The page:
Hashida, Amoy Street: “An exercise in thoughtfulness that exudes creativity.”

As I sit down to write this piece, I’m stumped as to how to distil my afternoon at Hashida into a mere 800 words (now, in hindsight, it was closer to 1,000 words). Like live theatre and concerts, there is an ephemeral quality of these performances that any recorded video can’t quite live up to. And if you know the omakase at Hashida—it’s a show like no other. What I mean to say is, you have to be there.

Hashida is certainly new to Amoy Street, but it’s not new to the omakase scene. Ever since their first opening back in 2013, Master Chef Kenjiro ‘Hatch’ Hashida, or more affectionately known as ‘Hatch’, has gained a staunch following among the most discerning diners. After my meal at Hashida, I, too, joined the legion of supporters.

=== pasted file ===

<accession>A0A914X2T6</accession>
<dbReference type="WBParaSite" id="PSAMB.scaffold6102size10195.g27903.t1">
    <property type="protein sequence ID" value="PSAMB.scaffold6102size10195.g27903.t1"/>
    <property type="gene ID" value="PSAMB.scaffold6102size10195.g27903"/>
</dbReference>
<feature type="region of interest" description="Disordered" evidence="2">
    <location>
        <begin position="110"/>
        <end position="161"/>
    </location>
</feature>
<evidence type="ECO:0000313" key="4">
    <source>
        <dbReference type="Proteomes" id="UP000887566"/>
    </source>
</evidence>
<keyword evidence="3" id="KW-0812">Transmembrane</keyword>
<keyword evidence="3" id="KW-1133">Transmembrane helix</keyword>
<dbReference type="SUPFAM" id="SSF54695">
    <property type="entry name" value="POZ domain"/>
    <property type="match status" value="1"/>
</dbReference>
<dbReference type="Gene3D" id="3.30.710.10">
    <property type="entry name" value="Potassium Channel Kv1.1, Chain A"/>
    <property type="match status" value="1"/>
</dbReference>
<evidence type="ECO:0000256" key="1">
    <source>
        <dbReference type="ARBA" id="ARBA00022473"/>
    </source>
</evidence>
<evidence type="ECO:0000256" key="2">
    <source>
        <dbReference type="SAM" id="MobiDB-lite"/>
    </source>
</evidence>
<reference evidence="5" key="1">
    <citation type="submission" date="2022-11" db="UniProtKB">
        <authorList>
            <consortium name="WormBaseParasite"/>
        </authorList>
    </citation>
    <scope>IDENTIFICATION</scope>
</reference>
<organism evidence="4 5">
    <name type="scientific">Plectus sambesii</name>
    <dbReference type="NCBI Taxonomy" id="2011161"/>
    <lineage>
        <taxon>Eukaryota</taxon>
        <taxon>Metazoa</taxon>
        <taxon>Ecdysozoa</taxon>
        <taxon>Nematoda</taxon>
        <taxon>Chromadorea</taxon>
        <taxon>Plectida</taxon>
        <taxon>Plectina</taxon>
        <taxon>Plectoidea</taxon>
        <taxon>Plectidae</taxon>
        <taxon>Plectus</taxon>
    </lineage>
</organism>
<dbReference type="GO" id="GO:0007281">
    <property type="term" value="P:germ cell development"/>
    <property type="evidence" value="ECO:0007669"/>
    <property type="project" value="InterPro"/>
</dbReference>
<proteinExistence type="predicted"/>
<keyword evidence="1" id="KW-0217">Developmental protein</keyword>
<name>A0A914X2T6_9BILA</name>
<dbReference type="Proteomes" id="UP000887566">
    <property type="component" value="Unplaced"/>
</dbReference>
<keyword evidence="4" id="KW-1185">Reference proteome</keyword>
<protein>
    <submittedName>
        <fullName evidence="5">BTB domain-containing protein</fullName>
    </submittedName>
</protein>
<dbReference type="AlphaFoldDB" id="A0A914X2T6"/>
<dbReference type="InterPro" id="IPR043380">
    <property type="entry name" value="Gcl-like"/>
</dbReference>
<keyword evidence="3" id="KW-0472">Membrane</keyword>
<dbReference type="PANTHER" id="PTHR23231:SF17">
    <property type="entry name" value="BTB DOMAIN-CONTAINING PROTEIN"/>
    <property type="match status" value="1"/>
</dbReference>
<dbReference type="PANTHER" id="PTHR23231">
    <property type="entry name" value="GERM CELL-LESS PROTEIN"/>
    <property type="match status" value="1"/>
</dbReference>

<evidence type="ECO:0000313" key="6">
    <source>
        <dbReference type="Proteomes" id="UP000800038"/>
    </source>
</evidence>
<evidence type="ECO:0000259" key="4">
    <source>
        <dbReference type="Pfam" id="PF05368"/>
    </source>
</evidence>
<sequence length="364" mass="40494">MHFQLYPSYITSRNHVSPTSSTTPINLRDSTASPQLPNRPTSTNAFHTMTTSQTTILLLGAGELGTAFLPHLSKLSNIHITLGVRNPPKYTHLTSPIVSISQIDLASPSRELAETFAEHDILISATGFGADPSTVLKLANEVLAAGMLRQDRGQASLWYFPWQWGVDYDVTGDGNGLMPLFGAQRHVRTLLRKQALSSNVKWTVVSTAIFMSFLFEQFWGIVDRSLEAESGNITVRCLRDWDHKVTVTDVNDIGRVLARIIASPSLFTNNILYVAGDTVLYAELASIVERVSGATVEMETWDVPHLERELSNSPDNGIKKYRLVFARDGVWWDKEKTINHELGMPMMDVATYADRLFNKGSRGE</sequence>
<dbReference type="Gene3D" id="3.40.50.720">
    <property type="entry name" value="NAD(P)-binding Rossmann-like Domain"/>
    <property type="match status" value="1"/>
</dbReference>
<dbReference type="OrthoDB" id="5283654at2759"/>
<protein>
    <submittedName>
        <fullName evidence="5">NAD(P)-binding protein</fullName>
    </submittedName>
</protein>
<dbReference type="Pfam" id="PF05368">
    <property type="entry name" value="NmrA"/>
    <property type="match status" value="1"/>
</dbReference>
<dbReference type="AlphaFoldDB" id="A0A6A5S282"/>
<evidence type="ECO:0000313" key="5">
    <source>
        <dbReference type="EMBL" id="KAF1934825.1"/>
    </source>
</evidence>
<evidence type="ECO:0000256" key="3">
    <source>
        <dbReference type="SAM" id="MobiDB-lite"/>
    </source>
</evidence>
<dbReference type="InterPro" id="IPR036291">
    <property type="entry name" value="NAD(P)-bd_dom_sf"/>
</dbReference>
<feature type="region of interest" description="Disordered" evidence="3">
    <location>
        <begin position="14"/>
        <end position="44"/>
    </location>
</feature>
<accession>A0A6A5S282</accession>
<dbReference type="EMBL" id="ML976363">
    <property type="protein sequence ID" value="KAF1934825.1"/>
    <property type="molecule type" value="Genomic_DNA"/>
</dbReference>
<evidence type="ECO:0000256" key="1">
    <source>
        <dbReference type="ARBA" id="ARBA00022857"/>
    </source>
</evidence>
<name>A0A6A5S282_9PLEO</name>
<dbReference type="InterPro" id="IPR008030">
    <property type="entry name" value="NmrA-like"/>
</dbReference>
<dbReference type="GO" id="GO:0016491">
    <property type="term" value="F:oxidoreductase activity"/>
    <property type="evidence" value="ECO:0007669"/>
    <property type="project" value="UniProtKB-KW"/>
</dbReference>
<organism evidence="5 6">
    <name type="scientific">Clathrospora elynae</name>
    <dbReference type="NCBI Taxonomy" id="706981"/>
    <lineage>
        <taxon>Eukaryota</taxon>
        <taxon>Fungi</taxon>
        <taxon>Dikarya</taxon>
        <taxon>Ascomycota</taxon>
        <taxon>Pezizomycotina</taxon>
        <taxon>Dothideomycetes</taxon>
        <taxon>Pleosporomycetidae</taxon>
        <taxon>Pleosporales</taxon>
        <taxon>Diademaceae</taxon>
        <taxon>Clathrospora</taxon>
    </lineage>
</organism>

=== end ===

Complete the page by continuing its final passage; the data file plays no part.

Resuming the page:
Omakase restaurants have a bad rap for leaning too much into subtlety, so much so that looking for the entrance proves to be a game of hide-and-seek. At Hashida, they employ the same philosophy but with a much more thoughtful approach.

Interior of Hashida

Once you step into Hashida, the boisterous lunch crowd and the sea of G2000 shirts fade away, and a hush settles in. The pebbled floor and incense burning away at the corner signal that you are in a different space altogether. A torii gate found at the entrances of the Shinto shrine greets me, and I am ushered into one of the private rooms, named Ei 詠 (Moon).

What I tried

An omakase is an intimate experience. The meal is very much shaped by the philosophy and dining style of the chef; at Hashida, it has its roots in tradition but is not bound by its apparent rigidity. Hashida pushes the envelope and manages to create something fresh and different.

Chawanmushi topped with spring vegetable puree